More nations pull products as China milk scandal spreads


SEOUL — South Korea, Australia and Japan Saturday pulled melamine-contaminated sweets and drinks from supermarket shelves amid a widening scandal over Chinese milk products tainted with the toxic chemical. Authorities in Seoul ordered Mars and Nestle to pull three products after melamine, which is usually used for making plastics, was detected in snacks made in China by the multinationals. The industrial chemical had been found in M&M’s milk chocolate snack and Snickers peanut Fun Size, both produced by Mars, and Kit Kat chocolate bars imported from Nestle Tianjin in China, Korea Food and Drug Administration said. “Mars is recalling these products because it is legally obligated to do so following the announcement by the Korean Food and Drug Administration (KFDA),” Mars said in a statement. Melamine has been blamed for making thousands of infants ill and killing four in mainland China after it tainted baby milk powder in arguably the worst in a litany of product safety scandals involving Chinese-made goods in recent years. Since first appearing in baby milk formula, melamine has been found in a range of products containing Chinese milk. Mars said while it was complying with the South Korean request, the melamine levels detected were too small to pose a health risk, and called for a standard reporting limit of the industrial chemical across Asia. “Minute traces of melamine are commonly found throughout the global food chain and melamine levels below 2.5 ppm are not deemed to indicate adulteration with melamine,” it said. There was no immediate comment from Nestle Korea. A KFDA official told AFP South Korea did not allow any level of melamine in food.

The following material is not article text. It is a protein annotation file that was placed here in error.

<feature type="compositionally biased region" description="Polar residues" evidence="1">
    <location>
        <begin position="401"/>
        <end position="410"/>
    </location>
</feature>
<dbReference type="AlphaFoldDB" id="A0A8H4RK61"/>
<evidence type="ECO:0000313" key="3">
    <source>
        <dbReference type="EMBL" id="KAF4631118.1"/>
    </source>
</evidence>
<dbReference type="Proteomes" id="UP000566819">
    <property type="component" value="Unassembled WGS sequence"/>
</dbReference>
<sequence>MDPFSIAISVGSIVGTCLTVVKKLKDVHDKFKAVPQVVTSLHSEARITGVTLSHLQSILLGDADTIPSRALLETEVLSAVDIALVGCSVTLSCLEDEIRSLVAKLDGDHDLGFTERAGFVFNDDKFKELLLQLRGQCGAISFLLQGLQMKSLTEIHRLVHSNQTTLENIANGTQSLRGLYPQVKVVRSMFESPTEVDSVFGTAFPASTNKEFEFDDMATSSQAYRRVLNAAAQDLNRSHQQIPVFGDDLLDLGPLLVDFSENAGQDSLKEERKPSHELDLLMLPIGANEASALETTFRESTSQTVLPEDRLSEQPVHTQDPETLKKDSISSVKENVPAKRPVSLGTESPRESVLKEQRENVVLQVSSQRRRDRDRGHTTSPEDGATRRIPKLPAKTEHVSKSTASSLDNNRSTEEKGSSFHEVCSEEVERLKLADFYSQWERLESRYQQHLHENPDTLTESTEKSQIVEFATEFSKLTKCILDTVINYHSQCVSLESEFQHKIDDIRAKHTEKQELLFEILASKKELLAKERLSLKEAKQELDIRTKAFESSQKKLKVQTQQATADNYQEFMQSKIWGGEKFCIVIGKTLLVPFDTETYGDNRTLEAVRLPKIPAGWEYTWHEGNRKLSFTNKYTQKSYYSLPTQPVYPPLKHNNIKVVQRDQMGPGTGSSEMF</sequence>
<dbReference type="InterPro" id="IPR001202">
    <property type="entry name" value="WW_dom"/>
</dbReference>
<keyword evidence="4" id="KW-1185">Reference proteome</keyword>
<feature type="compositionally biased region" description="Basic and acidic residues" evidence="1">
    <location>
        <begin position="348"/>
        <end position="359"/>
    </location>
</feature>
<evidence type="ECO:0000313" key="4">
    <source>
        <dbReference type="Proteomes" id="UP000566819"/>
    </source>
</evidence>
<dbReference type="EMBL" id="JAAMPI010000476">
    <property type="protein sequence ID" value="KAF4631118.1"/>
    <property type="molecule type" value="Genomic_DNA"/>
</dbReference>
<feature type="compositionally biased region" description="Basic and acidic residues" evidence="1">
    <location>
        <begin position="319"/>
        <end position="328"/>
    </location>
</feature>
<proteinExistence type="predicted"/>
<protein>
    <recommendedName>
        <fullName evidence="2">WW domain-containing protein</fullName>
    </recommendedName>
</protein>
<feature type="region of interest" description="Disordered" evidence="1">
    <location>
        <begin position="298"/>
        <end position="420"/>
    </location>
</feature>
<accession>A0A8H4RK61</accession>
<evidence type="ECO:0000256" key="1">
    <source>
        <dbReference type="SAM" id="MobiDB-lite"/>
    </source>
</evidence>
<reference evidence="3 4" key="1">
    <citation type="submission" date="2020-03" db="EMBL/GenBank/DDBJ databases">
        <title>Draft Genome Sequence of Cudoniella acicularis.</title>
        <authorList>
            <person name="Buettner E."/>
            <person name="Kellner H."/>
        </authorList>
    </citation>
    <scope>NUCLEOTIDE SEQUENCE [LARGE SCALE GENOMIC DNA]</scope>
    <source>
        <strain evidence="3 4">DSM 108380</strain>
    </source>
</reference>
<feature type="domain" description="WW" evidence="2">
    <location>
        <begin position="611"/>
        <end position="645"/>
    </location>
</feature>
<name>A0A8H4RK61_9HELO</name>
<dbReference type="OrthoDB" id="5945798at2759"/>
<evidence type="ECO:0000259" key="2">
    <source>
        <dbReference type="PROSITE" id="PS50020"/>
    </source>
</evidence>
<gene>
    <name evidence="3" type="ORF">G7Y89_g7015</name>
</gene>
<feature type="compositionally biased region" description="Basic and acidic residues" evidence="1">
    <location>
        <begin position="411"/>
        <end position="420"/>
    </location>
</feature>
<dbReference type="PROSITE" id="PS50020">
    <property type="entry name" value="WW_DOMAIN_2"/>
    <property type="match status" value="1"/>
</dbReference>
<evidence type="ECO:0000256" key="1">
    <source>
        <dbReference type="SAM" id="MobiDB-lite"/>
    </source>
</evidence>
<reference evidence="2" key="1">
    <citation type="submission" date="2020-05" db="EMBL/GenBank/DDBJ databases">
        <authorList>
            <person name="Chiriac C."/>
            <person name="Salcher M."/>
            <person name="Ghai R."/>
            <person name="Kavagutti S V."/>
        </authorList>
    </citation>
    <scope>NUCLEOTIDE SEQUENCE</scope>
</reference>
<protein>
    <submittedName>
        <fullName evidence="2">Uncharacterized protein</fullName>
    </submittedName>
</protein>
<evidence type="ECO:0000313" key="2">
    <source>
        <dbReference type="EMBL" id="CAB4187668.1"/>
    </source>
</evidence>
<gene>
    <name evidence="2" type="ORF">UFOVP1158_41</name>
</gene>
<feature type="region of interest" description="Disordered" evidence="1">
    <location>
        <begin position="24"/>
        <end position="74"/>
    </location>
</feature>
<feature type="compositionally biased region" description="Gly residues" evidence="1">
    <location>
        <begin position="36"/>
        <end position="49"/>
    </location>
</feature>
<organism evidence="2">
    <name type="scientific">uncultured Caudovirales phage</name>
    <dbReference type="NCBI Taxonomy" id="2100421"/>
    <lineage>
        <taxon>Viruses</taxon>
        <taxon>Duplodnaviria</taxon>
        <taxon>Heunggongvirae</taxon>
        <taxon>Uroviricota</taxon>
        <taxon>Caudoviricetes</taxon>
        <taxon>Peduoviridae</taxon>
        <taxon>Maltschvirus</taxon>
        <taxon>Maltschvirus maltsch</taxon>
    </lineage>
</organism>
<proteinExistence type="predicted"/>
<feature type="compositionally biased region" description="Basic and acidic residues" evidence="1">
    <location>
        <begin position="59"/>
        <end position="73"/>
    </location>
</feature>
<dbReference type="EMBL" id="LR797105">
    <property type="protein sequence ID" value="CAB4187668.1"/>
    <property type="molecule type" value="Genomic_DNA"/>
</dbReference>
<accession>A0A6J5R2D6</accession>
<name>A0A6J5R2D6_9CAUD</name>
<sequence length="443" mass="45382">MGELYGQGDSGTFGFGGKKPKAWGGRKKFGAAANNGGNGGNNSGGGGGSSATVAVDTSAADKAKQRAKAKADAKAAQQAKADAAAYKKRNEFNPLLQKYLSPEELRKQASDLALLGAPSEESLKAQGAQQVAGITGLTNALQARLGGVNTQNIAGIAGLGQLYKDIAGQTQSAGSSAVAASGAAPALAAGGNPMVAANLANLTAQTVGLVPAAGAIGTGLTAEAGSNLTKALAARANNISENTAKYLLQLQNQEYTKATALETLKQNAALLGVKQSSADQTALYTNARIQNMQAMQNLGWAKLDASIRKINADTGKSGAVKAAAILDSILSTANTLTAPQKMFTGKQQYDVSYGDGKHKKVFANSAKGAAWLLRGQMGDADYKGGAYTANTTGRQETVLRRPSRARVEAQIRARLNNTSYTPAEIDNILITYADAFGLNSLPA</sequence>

World Health Organization food safety expert Peter Ben Embarek said earlier this week many countries had only recently fixed limits for melamine in food as “melamine has nothing to do with the food chain”. The chemical was added to milk before being sold to dairy manufacturers in a bid to falsely boost protein readings, Chinese authorities have said. A fourth Chinese milk product has been withdrawn from sale in Australia after tests revealed it was tainted with melamine, Food Standards Australia New Zealand said in a statement. “Consumers are advised not to consume Kirin milk tea made in China,” the organization said.

The Australian food watchdog has already recalled White Rabbit sweets and Chinese-made Cadbury chocolate eclairs, while importers of Lotte Koala Biscuits have undertaken a precautionary withdrawal of the product. A Japanese importer, meanwhile, began recalling Chinese chocolates suspected of being contaminated with melamine. The western Japanese city of Osaka said a test showed the chemical had been detected in “Chocolate Pillows” imported from China by Osaka-based NS International. While there had been no reports of health problems, the city ordered the importer to recall some 86,000 packages of the chocolates on the grounds that the company may have violated the food sanitation law.